I know people that will talk in front of hundreds of people at non mental health conventions and mention that they have depression, an anxiety disorder, alcoholism, past drug addict. But they don’t mention they have ADHD. I know they do because they told me to my face.
I know people who have ADHD who work in the mental health fields who have ADHD and went public and got harassed and discriminated by psychiatrists, psychologists and doctors at work. Then they went back to hide in the ADHD closet.
People who are LGBT shouldn’t have to stay hidden in the LGBT closet and many of them now have come out of it. Why shouldn’t ADDers do the same?
Understand the myths and stigma around ADHD and find ways to effectively counter them to make it easier for you and others to come out of the ADHD closet, advocate for resources for ADHD and get the ADHD help you need and deserve.
ADHD and Stigma Articles
Does ADHD Really Exist? How to answer this question for those who’ve bought into the stigma
Would you tell someone who’s a diabetic that he shouldn’t take insulin, it’s not good for them, diabetes is a phoney condition thought up by the drug companies and all they have to do is stay away from the chocolate bars and have happy thoughts?
Why is it that people who would not assume they’re knowledgeable enough to make pronouncements of the validity of physical medical conditions assume that they are knowledgeable enough to make sweeping pronouncements of the validity of mental medical conditions? Here are polite and more direct ways to explain ADHD to non adders (or adders in denial and projecting internal shame on to the condition) and clinical evidence of ADHD as a real condition
Myth # 1: ADHD is Not a Real Disorder
Myth # 2: ADHD is a Disorder of Childhood
Myth # 3: ADHD is Over-Diagnosed
Myth # 4: Children with ADHD are Over-medicated
Myth # 5: Poor Parenting Causes ADHD
Myth # 6: Minority Children are Over-Diagnosed with ADHD and are Over-Medicated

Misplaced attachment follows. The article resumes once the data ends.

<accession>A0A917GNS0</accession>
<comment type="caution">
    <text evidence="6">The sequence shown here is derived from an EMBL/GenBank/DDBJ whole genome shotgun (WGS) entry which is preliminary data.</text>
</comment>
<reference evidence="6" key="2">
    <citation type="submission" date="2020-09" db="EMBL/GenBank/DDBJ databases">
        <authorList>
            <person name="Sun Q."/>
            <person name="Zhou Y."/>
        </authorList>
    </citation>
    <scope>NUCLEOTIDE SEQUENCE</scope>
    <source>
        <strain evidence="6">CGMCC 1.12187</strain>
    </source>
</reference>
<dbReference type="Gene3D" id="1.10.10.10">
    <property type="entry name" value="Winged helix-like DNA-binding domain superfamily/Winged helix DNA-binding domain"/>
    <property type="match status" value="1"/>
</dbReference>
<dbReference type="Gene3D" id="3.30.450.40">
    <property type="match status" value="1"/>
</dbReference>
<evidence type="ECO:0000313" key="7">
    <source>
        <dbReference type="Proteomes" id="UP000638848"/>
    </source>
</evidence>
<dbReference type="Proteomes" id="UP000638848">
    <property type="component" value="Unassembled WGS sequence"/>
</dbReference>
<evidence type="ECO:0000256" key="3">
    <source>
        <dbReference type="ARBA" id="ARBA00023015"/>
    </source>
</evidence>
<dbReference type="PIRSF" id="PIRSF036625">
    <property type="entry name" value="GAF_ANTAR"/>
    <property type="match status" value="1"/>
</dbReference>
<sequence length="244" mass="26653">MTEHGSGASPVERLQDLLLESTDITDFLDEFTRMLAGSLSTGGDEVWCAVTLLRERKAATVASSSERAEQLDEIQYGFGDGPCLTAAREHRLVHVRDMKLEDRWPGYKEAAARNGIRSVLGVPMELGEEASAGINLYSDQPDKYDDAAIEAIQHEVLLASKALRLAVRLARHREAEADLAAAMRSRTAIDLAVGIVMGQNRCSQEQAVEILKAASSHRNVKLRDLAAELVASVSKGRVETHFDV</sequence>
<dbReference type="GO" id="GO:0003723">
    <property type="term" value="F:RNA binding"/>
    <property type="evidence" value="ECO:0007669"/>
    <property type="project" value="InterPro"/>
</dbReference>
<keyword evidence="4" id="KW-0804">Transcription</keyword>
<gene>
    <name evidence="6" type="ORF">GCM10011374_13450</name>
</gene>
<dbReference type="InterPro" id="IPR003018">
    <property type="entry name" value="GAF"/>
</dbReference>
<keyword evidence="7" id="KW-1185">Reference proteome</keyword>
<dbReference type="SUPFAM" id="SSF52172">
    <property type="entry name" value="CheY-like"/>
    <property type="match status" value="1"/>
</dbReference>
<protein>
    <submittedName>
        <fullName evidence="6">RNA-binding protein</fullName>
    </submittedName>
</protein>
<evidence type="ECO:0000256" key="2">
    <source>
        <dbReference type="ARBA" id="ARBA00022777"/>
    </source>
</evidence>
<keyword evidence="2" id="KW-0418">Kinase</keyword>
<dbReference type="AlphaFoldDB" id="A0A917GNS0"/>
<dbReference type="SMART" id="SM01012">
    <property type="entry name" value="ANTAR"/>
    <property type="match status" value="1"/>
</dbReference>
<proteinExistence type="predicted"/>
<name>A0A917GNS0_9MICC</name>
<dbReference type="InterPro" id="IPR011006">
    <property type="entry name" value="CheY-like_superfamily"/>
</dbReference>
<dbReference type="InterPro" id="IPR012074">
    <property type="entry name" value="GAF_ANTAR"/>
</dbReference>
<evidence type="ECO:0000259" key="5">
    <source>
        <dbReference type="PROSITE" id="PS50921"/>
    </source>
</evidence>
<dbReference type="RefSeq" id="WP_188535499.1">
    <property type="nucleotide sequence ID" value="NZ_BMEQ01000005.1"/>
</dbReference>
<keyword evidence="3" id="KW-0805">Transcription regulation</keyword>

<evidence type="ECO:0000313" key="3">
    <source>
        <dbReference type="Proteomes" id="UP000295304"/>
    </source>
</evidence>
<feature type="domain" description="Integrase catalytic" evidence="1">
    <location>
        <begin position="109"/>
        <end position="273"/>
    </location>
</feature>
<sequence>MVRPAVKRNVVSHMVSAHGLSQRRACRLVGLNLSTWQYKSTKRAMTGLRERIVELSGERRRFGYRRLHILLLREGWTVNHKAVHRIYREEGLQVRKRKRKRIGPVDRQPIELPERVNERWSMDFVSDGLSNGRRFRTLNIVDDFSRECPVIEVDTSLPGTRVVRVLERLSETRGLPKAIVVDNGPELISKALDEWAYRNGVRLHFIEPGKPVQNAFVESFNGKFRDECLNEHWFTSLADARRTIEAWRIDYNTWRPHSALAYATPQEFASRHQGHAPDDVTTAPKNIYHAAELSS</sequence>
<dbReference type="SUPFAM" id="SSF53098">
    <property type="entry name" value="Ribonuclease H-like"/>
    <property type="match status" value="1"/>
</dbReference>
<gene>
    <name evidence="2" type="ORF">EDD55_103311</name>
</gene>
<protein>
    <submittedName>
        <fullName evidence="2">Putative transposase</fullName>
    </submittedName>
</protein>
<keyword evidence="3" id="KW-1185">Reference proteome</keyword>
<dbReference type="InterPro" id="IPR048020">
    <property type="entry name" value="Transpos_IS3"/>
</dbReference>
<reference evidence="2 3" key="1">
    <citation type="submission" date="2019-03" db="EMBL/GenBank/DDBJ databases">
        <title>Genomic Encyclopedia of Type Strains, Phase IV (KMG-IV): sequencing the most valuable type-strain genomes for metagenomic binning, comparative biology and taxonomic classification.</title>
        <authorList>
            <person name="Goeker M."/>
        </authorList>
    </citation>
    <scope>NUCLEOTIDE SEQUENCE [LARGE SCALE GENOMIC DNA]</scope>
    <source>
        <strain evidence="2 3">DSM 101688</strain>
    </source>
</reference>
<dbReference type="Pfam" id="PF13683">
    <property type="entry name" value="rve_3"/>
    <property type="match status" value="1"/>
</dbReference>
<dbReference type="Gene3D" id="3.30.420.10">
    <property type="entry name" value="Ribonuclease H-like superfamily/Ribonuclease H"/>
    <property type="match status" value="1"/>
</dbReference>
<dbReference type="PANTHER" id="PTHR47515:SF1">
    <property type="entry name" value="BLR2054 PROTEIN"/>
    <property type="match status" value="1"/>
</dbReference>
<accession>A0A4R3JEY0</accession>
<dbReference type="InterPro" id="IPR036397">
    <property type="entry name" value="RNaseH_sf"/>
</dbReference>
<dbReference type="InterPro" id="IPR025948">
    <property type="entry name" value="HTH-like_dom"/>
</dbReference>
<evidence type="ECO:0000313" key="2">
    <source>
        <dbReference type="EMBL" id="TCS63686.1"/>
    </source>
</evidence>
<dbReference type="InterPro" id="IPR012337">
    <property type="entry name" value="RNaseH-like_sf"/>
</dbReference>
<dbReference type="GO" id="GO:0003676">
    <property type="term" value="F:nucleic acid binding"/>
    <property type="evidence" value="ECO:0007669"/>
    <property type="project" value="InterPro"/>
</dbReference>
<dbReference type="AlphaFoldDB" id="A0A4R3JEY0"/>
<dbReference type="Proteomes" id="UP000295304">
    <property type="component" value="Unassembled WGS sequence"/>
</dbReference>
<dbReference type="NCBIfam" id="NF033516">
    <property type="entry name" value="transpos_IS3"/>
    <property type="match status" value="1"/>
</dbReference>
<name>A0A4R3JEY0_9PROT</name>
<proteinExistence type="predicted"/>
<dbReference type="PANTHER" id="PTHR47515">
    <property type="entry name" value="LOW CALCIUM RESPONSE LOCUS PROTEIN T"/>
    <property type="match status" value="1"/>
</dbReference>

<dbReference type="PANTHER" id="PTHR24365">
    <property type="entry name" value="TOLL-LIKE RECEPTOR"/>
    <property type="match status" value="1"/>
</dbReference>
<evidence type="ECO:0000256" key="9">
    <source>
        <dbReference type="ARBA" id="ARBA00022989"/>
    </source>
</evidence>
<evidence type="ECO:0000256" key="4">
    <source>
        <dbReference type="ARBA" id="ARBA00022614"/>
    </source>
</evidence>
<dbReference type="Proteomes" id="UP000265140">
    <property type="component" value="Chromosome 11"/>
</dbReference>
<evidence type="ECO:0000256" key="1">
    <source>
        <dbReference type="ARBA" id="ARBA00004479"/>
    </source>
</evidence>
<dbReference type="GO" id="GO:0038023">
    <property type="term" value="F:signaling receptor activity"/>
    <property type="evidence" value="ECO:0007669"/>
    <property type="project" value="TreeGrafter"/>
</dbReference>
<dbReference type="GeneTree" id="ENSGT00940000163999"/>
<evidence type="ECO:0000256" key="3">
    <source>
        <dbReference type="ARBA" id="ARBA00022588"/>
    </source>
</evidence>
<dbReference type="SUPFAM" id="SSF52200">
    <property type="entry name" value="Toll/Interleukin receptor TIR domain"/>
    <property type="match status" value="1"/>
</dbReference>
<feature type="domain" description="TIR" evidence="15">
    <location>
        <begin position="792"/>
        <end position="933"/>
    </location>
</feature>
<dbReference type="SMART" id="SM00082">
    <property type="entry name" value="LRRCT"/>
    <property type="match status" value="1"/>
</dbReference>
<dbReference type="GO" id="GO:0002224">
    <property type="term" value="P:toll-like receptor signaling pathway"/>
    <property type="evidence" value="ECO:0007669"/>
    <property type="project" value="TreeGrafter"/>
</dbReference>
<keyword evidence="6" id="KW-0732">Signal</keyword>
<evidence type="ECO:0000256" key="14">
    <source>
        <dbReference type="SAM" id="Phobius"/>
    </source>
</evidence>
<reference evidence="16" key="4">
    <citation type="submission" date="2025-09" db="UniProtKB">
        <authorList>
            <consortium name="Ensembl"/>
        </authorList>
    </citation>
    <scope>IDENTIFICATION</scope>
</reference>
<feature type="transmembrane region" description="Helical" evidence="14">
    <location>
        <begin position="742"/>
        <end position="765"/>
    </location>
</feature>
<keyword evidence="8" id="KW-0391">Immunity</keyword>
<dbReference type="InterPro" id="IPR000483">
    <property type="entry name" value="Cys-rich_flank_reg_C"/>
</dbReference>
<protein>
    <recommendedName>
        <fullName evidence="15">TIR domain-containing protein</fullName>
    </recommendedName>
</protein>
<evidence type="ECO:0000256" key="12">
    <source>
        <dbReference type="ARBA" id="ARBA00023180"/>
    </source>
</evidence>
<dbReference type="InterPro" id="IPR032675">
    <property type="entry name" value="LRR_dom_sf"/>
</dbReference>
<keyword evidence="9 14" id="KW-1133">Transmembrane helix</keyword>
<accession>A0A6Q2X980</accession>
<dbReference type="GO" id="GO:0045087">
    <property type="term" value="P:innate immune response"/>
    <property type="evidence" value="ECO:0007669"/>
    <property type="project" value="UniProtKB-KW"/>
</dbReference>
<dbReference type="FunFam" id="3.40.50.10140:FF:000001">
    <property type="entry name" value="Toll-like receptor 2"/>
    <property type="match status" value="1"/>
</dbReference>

Myth # 7: Girls Have Lower Rates and Less Severe ADHD than Boys
Social media can be used to stigmatize and spread ignorance and hate. But it can also be used to counter stigma, spread facts as antidotes to hate and lies. My posts lists many ways to do this from simple and easy to more complex.
ADHD Facts – Dispelling the Myths
Vancouver Sun Celebrates ADHD Awareness Week by Stigmatizing ADHD on Front Page and Syndicating It Nationwide
ADHD behaviors still get attributed to poor parenting. “The general thinking is often that the parent is not strict enough and the child is in control of the situation,” Matlen said. But a child with ADHD isn’t disobedient on purpose; they have a biologically based disorder that disrupts self-regulation. And simply applying more discipline — without treating the ADHD — doesn’t work.
Adults with ADHD are misperceived as “drug-seeking,” seeking the diagnosis in order to supposedly get their hands on stimulants. As Matlen corrected, many adults with ADHD actually forget to take their medication.
My crowdsourced campaign to reduce the ignorance, misinformation, and stigma against adults with ADHD I’m doing on my first blog Adult ADD Strengths.
People explain what is the most important thing that you want non-ADHD adults to know about what life is really like living with Adult ADHD.
You can do it anonymously, or with your full name.
An expert psychologist shares his secrets for fighting ADHD stereotyping in children and adults.
My article for Transitions Magazine the quarterly for The Disability Alliance of BC ( used to be called BC Coalition of People with Disabilities (BCCPD) in their issue focusing on stigma. Covers ADHD myths and how to deal with people who stigmatize ADDers.
Answers to my survey questions blogged relating to the ADHD Catch 22. People with ADHD often face a lack of resources in diagnosis and treatment of ADHD, especially for adults with ADHD, and often face stigma about the condition or how they treat the condition.
One of the MANY reasons for this is that many people in the media/govt/health system/public don’t think ADHD exists, or that it is a real problem/ significant problem with major impacts / think it’s overdiagnosed/ conspiracy theory, etc.
Plus, people who have ADHD very rarely go public with having ADHD, or do things to educate the media/govt/health system/public about the problems and stigma that people living with ADHD have.
So no/few perceived problems because few complaints/advocacy, especially when people with other mental health conditions do more complaining/advocacy = few $$ and resources for ADHD and more stigma. ADHD Catch 22.
What is ADHD? Does medication really help? Can adults have ADD? Learn to clear up common misperceptions about ADHD with authority.
Stigma in Attention Deficit Hyperactivity Disorder Great comprehensive article on stigma and ADHD
Mueller AK, Fuermaier AB, Koerts J, Tucha L. Department of Clinical and Developmental Neuropsychology, University of Groningen, Groningen, The Netherlands.
The contribution of stigma associated with ADHD can be conceptualized as an underestimated risk factor, affecting treatment adherence, treatment efficacy, symptom aggravation, life satisfaction, and mentally well-being of individuals affected by ADHD. Public as well as health professionals’ concepts about ADHD are highly diverse, setting individuals with an ADHD diagnosis at greater risk to get stigmatized.